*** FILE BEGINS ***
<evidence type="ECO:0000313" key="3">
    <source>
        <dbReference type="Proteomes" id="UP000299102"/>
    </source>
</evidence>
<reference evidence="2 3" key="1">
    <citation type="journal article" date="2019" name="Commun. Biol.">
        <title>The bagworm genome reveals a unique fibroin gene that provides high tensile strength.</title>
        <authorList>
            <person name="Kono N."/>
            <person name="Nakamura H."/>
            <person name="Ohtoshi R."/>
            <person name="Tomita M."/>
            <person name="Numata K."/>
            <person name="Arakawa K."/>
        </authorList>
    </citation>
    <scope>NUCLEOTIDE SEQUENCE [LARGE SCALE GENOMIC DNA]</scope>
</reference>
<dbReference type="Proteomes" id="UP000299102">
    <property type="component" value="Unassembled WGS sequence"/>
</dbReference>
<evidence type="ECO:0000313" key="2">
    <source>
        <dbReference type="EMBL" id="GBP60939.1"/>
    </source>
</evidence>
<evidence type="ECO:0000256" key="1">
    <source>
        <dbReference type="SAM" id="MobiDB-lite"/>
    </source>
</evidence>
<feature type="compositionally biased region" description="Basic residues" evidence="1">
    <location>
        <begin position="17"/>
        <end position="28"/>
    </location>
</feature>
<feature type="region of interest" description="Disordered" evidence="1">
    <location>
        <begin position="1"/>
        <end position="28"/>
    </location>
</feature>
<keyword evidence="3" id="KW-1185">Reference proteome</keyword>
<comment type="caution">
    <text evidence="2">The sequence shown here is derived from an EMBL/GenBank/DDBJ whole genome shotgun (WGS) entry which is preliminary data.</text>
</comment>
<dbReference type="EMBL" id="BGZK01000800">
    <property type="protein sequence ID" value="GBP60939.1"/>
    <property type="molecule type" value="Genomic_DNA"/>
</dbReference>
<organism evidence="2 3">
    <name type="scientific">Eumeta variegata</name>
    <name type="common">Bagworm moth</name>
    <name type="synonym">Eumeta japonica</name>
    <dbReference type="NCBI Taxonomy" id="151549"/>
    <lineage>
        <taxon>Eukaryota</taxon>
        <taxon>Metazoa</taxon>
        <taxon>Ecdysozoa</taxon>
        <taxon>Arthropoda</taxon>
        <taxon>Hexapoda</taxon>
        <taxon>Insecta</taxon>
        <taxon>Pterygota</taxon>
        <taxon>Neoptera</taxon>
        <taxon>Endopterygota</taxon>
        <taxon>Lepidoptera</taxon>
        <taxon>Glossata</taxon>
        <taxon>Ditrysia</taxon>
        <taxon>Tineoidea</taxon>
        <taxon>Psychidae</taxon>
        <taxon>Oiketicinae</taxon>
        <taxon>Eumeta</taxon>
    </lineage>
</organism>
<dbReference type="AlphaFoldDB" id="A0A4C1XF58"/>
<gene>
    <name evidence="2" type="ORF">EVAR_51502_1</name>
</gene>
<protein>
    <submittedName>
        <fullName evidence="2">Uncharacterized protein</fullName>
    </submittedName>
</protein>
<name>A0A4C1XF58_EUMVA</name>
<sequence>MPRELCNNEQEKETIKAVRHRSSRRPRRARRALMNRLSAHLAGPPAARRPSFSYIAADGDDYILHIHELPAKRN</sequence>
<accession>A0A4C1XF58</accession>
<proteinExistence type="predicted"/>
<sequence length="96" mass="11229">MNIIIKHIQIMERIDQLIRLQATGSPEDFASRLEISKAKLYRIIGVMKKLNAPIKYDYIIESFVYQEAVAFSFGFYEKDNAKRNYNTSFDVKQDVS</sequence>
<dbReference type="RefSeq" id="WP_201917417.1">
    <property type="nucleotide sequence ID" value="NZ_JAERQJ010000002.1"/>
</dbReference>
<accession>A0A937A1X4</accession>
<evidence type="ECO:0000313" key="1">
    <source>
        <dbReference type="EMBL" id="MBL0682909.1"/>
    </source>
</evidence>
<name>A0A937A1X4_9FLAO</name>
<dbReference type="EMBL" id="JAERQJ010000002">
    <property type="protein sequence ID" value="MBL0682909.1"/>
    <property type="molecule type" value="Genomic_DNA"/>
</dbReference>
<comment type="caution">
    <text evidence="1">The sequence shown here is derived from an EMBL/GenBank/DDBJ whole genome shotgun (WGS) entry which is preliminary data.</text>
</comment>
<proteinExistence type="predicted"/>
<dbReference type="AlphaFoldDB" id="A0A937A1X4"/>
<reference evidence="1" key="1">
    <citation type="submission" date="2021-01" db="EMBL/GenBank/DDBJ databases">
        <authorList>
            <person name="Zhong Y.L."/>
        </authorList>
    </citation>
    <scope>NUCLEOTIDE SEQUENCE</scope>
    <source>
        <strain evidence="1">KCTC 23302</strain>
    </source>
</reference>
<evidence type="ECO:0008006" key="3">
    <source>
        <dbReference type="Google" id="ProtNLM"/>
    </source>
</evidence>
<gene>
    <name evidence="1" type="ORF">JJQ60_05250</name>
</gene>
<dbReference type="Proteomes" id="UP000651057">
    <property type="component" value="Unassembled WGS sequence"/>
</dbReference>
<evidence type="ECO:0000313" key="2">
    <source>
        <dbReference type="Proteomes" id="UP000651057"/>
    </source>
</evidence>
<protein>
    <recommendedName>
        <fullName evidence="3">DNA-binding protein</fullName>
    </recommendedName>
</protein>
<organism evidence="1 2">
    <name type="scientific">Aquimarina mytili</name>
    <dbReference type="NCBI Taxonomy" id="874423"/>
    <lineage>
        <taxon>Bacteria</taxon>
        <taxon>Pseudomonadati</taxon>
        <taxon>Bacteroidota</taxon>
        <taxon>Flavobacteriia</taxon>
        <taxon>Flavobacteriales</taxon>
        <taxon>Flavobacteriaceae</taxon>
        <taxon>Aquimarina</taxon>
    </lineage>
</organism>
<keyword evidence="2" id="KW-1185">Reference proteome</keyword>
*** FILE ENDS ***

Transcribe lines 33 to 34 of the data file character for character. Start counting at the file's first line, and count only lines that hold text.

<feature type="compositionally biased region" description="Basic residues" evidence="1">
    <location>